Needed Me Music Video Review
The video for “Needed Me” is the second single off Rihanna's introspective opus Anti. Lately, Rihanna has been flipping the script on the commodifying misogynoir that is so prevalent in fuckboy rap du jour by actually BEING the commodifier, sans the misogynoir. She is killing men and stealing wives and smoking blunts with her gals while she does it. Arguments over whether Rihanna’s work is feminist or not are held between people who don’t understand her music at all, and “Needed Me” exists in this space – we don’t really know what Rih is up to, but we’re not going to question her. This type of thinkpiece-defying status is something all musicians long for, and Rihanna has worked for years to achieve it.
Harmony Korine’s work has always danced just inside the uncanny valley, creating art full of characters that are sometimes creepily inhuman but just human enough that it's all the more grotesque. Ways to recognize a Harmony Korine film might be a dead cat, grainy film, garbage, pedophilia, White people with cornrows, or a general air of misery. His films are provocative, painful, and awesome. Who better to direct a Rihanna music video than the master of savage beauty and bacchanalia himself?
Too bad the video is a forgettable wreck, rife with seemingly simple editing mistakes.
Rihanna barely sings into the camera for the majority of what seems to be the "punch" lines, and the only time the video is even halfway snapped to the beat of the song is during the initial DJ Mustard signature. The cuts feel awkward and misplaced, and aside from Rihanna killing a man, there is nearly no plot. Which would be fine, if the images were interesting enough. I think we were all expecting something a little grosser from Harmony Korine. Perhaps 2012's Spring Breakers (featuring a Riff-Raff-ified James Franco and not a single dead cat) is indicative of Korine’s final descent into pop culture with his name seemingly tacked onto this video.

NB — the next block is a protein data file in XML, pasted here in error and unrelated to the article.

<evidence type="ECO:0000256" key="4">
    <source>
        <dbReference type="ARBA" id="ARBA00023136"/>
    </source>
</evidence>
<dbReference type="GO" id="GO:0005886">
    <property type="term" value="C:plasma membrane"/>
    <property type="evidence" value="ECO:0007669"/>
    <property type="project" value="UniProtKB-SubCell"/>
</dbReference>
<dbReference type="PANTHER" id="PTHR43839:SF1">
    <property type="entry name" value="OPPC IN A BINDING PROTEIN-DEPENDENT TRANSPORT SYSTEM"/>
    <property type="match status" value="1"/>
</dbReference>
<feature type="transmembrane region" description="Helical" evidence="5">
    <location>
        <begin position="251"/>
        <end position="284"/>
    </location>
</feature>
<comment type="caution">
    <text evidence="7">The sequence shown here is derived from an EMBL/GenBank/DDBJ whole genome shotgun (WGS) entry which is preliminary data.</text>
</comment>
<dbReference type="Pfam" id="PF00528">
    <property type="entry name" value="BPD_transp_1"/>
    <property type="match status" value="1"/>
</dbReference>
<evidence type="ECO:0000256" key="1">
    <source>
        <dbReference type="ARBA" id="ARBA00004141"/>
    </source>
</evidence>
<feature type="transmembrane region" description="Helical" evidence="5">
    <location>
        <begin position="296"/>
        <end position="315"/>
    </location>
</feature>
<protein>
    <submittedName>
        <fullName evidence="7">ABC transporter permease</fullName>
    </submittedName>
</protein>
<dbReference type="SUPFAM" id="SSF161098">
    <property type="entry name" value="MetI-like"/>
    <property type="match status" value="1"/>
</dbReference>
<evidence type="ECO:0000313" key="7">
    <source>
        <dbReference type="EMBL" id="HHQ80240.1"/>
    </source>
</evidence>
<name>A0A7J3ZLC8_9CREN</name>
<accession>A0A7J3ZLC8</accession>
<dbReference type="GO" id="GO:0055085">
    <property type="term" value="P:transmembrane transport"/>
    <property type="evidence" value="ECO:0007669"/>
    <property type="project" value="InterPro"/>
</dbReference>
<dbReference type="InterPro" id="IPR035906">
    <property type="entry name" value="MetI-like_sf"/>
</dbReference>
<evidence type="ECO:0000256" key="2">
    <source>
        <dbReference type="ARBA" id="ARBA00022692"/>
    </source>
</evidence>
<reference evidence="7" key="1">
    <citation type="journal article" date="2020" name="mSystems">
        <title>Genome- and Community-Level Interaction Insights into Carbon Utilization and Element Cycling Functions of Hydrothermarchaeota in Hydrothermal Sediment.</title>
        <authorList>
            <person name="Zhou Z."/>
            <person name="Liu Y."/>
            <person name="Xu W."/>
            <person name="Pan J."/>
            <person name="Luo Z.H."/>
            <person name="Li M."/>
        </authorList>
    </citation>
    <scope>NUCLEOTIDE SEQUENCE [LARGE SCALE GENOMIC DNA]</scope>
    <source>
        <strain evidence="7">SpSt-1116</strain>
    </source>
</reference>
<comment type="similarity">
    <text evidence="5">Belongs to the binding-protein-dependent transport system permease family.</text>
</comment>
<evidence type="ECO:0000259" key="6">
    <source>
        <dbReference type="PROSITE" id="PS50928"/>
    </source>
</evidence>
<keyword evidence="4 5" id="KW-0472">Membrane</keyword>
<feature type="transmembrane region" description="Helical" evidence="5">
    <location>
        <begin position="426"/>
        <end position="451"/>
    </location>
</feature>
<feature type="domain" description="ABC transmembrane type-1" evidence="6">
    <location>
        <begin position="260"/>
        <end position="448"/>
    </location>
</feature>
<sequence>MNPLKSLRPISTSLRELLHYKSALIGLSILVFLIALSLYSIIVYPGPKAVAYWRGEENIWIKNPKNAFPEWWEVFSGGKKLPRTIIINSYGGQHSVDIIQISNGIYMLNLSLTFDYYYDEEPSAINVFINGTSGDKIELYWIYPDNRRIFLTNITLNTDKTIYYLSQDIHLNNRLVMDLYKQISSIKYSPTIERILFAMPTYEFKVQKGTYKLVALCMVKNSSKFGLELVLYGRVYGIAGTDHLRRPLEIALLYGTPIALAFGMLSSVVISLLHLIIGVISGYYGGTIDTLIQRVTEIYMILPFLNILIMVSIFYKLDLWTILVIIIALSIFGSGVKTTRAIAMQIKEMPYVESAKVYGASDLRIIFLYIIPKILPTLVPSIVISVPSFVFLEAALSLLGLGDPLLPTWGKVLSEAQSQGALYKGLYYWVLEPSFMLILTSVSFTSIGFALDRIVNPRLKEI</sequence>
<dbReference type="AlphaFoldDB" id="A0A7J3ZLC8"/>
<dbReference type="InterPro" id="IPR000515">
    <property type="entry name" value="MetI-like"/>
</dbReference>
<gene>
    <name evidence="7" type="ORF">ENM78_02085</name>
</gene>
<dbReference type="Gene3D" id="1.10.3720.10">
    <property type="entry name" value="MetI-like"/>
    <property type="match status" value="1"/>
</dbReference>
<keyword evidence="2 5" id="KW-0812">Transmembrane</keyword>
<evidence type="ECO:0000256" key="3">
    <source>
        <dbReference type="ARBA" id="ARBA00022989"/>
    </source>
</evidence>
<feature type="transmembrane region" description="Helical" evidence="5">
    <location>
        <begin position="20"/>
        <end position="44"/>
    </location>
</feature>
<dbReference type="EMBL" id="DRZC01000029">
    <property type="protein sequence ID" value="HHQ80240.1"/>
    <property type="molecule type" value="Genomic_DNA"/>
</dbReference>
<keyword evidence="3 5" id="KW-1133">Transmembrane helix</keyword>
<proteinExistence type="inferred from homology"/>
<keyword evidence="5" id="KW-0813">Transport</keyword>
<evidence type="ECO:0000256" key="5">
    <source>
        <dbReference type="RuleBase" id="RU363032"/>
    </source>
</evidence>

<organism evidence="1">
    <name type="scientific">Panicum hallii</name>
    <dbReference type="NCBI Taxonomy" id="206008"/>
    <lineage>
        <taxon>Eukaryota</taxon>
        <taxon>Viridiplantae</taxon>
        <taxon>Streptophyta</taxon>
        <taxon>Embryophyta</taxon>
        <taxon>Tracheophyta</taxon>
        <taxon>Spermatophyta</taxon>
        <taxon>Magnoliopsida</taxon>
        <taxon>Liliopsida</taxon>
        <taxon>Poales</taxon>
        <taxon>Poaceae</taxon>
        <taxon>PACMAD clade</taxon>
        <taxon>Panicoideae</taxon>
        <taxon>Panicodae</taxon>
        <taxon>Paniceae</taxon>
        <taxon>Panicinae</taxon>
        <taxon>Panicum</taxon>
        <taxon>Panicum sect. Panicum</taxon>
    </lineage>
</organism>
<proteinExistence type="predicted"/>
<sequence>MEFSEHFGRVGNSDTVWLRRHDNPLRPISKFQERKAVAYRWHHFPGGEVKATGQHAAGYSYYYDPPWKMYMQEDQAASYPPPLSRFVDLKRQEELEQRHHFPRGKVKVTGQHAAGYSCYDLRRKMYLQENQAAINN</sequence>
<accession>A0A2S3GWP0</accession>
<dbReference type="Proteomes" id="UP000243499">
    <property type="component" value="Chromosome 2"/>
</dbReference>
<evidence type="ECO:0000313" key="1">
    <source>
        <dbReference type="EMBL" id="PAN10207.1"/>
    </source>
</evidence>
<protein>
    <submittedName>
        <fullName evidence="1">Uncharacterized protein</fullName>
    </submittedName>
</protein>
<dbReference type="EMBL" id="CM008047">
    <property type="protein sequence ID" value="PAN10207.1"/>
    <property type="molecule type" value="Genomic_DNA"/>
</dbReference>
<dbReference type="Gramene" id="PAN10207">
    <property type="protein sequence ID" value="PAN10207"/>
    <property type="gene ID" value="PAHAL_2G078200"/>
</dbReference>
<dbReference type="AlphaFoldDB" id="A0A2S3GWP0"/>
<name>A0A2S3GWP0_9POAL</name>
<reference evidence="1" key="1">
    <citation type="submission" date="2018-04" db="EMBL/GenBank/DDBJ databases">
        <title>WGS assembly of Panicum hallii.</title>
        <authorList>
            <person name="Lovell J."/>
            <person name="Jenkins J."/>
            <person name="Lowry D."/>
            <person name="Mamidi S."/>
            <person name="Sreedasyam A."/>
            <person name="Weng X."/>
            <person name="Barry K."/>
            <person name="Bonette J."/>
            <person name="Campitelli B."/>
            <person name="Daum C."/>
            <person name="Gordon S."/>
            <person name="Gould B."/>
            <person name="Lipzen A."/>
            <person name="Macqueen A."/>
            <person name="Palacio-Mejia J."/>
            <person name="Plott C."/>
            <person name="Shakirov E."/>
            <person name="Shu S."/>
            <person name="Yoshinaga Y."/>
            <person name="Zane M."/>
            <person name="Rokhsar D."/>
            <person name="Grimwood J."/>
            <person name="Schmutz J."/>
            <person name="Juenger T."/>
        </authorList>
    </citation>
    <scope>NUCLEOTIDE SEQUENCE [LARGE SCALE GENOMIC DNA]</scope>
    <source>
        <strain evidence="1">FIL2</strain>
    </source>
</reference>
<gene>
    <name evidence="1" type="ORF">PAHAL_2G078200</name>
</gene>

Anti is still a glittering black diamond in Rihanna’s discography, and one weirdly boring video doesn’t really detract from its legacy. It is often shocking and emotionally fluent, with Rih’s voice breaking in its upper register and wandering in and out of haunting violin bridges like a gorgeous drunken pop-star. Being desperate for your hookup to come over has never felt more romantic, and laughing at him later for being so clingy feels like savage payback for years of “side chick” jokes. This is Rihanna’s fullest sound, and it deserves the fullest range of images to depict it. A song like “Desperado” would have been much better for this kind of imagery, and these images paired with this song feels hollow at best, and shockingly amateur at worst.